When the last U.S. combat troops left Iraq in December 2011–hurried out to meet a deadline President Barack Obama set years earlier–debate raged about whether to throw a ticker-tape parade in New York or Washington, D.C. to welcome the returning heroes and mark the end of the almost nine years of Operation Iraqi Freedom.
While city officials were unopposed to such a move, the administration decided to forgo the celebration. Military officials didn’t give a reason for the lack of fanfare, but some reasoned the display would be seen as inappropriate while troops still fought and died in Afghanistan.
Nearly six months later, a few organizations have teamed up to make sure the troops who served in the Iraq War, and the ones who died, are remembered and honored this Memorial Day.
Organizers of the National Memorial Day Parade in Washington, D.C., plan to dedicate an emotional finale to veterans of the war and their families, said Tim Holbert, executive director of the American Veterans Center, the parade’s presenter.
The event will be one of the first in the nation’s capital to focus on these veterans. Holbert told Human Events that in spite of the ever-changing news cycle, it was important to make sure Iraq did not become another of America’s forgotten wars.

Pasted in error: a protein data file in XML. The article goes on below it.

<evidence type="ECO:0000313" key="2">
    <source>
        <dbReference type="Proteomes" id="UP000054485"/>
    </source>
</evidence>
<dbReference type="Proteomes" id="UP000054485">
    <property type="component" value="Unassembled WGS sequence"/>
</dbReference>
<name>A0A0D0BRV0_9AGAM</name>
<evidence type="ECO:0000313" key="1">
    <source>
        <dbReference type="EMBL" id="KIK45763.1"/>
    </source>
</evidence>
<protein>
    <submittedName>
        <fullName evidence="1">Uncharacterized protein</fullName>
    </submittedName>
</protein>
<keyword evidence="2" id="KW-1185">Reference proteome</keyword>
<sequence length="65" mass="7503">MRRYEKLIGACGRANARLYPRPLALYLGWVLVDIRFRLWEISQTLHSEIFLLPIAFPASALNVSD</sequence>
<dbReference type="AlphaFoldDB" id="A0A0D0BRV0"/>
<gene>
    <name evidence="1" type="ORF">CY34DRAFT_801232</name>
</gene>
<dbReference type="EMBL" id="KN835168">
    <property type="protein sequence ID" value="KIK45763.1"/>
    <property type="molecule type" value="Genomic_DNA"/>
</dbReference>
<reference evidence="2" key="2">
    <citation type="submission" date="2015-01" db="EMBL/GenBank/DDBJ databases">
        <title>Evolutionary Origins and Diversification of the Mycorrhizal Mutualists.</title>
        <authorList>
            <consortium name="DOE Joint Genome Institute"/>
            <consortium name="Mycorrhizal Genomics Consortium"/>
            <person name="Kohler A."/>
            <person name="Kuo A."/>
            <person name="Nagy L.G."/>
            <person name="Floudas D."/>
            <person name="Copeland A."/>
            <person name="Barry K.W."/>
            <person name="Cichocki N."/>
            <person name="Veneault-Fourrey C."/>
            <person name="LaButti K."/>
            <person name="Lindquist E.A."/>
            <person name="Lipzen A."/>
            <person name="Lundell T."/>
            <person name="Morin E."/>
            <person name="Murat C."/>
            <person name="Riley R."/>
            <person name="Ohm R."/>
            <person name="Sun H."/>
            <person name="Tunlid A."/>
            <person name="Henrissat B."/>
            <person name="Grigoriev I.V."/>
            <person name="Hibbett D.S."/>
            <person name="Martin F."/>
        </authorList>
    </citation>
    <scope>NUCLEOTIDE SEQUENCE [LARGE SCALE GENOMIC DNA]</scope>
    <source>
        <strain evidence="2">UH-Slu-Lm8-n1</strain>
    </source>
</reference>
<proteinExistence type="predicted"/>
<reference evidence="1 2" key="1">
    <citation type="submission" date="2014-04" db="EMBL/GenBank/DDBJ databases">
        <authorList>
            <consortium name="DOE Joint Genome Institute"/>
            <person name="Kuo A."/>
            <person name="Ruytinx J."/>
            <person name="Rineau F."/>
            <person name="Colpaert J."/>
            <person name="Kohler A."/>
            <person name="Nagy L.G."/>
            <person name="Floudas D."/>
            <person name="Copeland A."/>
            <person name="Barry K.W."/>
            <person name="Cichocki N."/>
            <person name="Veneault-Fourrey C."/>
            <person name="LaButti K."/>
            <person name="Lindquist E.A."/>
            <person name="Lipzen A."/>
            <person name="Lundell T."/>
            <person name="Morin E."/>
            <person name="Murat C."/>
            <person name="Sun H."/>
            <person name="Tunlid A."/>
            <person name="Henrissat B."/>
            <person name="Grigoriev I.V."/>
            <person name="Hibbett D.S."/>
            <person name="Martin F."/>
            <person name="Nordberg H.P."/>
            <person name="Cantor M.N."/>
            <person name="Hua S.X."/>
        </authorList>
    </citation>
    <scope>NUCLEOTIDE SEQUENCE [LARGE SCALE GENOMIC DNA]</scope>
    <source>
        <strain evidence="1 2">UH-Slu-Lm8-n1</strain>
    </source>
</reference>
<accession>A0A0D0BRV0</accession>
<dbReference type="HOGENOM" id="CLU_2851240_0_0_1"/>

“You saw something similar in Vietnam,” he said. “Politically, people were ready to move on, but there were tremendous stories of valor and sacrifice out of that generation. I think most people want to make sure that nothing like (Vietnam) ever happens again.”
The parade, which begins Monday at 2 p.m. and will march down Constitution Avenue from 7th Street to 17th, will showcase a living timeline of American military history, from the Revolutionary War to the present. At the end, families of fallen Iraq veterans will march, followed by veterans of the war, and finally active-duty troops from each branch of the Armed Forces.
The objective, said Holbert, was not an ostentatious celebration, but a simple moment of tribute.
“People really want to see this generation honored,” he said. “It’s not a welcome home parade; it’s a recognition of the sacrifice.”
The parade will also be carried live on Fox 5 and on station affiliates across the country.
In final count, the Iraq War toll was 4,486 U.S. troop fatalities and more than 32,000 wounded.
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